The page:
Dynamic Languages in the Enterprise Application Development World

The rise of Python, Ruby and now Groovy with their counterparts in the .Net , JVM world of IronPython, IronRuby and JPython, Jruby is a slow yet steady revolution in the programming paradigm for the computing world.

Since the early days of Smalltalk, which probably was about 3 decades ahead of its time, a slew of languages have adopted the tenets of a programming platform that is based on:

  • Object Oriented Programming and specifically single inheritance structure
  • Memory Management through garbage control
  • The Virtual Memory under the control of the programming platform
  • Bytecode based compilation that targets the specific OS platform through an Object Engine
  • A Mature Collection Class Hierarchy
  • Frameworks and Patterns as in MVC, Design Patterns in general
  • Basic Metaprogramming

This adaptation to the evolving world of programming, includes the most prevalent platforms of Java and .Net. The old but newly visible languages of Python , Ruby and now Groovy are propogating additional features integrated of:

  • Dynamic Typing
  • Closures
  • More deeper metaprogramming
  • No inherent limits or constraints in programming constructs as in interfaces, finalized base classes

And many other syntactical or conceptual adaptations from the past. They have also effected a enhanced integration of regular expresssion, string manipulation and functions/ features that are invoked on plain strings.

To regress and quickly define Dynamic Typing: The unspecified datatype of variables at compile time that is discovered at runtime and assigned as a pointer to the specific data in memory. This implies that inherently there is no allocation of memory space for the variable at compile time or runtime, it is just a pointer. At runtime it is assigned as the pointer to the address of the returned object/ data instance, potentially allowing to change its type through as many assignment statements that may occur in its lifetime/scope. Thereby within a method the same variable can be of totally different datatype and the method can also end up returning any type without restrictions binding its return type. Commonly referred to as “duck typing” or “loosely typed” it is certainly apt to call it dynamic typed.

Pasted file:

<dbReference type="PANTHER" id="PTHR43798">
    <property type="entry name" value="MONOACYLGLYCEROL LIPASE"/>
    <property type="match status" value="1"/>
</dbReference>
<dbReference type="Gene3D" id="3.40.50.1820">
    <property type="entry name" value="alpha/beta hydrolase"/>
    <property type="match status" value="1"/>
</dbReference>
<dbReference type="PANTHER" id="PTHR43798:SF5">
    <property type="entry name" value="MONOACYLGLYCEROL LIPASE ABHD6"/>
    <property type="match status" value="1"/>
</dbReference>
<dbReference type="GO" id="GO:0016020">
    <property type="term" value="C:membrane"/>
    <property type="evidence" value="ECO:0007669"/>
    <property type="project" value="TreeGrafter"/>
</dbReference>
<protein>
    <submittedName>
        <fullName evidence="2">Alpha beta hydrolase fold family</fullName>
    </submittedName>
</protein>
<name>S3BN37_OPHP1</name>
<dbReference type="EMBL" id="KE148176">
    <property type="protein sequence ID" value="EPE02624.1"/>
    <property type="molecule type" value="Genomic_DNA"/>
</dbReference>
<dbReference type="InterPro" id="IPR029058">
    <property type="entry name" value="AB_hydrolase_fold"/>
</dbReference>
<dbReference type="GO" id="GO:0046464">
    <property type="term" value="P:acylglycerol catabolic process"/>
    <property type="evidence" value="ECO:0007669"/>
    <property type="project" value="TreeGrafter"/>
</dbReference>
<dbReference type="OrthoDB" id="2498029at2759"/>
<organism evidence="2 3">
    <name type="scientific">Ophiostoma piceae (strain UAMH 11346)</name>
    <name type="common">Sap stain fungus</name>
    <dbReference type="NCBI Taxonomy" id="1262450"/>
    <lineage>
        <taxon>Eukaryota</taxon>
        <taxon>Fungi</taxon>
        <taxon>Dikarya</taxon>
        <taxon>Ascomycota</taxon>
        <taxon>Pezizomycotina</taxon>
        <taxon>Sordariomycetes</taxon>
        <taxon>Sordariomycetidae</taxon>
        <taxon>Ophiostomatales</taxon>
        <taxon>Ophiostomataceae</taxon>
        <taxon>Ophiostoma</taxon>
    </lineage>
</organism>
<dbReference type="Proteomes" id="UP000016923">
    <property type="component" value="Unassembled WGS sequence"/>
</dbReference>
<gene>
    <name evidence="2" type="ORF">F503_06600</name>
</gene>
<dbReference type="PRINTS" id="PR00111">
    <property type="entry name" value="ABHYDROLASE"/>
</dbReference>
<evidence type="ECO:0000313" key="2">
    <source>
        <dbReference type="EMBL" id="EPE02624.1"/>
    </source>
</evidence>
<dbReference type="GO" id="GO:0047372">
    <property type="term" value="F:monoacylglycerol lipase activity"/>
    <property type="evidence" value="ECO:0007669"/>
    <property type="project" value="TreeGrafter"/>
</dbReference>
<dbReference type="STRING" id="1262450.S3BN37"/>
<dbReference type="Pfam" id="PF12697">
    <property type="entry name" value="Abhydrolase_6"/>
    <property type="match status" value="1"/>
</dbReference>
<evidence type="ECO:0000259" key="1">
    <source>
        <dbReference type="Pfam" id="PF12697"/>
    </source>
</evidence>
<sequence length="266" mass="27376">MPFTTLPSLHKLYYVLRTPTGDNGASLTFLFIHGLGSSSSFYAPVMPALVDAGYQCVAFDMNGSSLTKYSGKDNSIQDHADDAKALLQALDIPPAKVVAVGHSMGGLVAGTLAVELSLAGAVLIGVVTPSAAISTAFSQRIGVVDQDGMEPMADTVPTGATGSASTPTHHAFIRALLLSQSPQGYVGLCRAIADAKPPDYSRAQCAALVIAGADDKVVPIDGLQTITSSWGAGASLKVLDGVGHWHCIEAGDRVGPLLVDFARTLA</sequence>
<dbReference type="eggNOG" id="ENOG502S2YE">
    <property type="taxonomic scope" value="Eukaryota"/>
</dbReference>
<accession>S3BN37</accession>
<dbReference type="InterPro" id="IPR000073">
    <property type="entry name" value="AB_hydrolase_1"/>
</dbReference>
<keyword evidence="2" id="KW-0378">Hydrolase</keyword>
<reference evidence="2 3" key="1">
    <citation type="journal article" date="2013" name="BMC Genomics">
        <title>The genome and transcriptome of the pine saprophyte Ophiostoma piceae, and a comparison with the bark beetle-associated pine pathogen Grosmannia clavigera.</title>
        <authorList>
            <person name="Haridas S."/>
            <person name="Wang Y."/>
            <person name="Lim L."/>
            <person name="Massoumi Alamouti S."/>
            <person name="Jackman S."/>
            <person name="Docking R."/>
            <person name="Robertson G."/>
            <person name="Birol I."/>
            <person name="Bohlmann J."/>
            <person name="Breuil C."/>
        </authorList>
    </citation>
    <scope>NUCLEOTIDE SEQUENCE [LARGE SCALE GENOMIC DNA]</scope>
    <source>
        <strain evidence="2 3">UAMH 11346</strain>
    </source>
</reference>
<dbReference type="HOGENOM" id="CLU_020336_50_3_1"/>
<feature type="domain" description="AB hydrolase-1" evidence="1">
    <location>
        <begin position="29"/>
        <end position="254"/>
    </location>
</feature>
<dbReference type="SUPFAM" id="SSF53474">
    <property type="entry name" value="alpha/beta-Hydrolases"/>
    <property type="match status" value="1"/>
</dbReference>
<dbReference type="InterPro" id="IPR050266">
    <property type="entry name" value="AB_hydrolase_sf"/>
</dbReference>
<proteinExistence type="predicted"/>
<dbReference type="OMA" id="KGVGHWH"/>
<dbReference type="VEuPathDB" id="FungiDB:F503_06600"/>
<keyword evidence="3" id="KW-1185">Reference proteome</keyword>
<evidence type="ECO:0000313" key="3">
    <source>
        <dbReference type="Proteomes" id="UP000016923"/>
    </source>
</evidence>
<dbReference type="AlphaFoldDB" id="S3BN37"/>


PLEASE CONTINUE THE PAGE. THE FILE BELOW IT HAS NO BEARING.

Closures, from the lambda’s of the Lisp days are a very powerful construct, not so successfully modelled as inner classes in Java but now widely adopted in the dynamic languages is akin to the anonymous functions or the delegates in the .Net world but a lot more capable. The simplest application of closures in the iterations of collections for plain for-each, select, collect, inject, reject capabilities are to be experienced first hand than just read about as a definition. Refer Groovy iterations: http://hanuska.blogspot.com/2008/12/easy-groovy-iteration.html

Metaprogramming, through introspection as from a java.lang.reflect to deeper more powerful method interception, delegates or expando’s , have enabled a raft of capability that is probably the underlying strength in the hands of the experienced and weakness when used by inexperienced hands. From Groovy’s , Ruby’s and Smalltalk’s metaprogramming capability are an ascending order of capability that is to be experienced to be deeply imbued. http://www.slideshare.net/hominhchuc/groovy-meta-programming-slides-presentation http://pharobyexample.org/ go to the Advanced Smalltalk section.

To the purpose of the article, growth and eventual widespread use of dynamic typed languages, in what can be considered as the mass or popular realm of the programming world. Google in its adoption of python in the early days and ruby on rails adoption by the hordes of small to medium size business as well as Sun, IBM, MSer’s and at ThoughtWorks in its various avatars have baselined the significant impact they have in the business agility and ability to surmount some of the barriers the conventional paradigm offers.

This article is not a diatribe or argument over an oft heard pro’s and cons of typing ( [6] and [7] below) but to emphasize the changing nature of technology development, evolving population of programmers and their ability that will probably see the veritable need of a gradual shift from the imposed restrictions of the current world.

In the decade past it was perhaps the norm to have a 100+ member team to build the next generation product or application that is now fast shrinking to orders of 10 or just a little more for just the core development and unit testing task. This in turn demands higher efficiency from each of the team members in turning around more function points per day than before, higher agility and need to turnaround intial product and its maintenance projects in quicker time.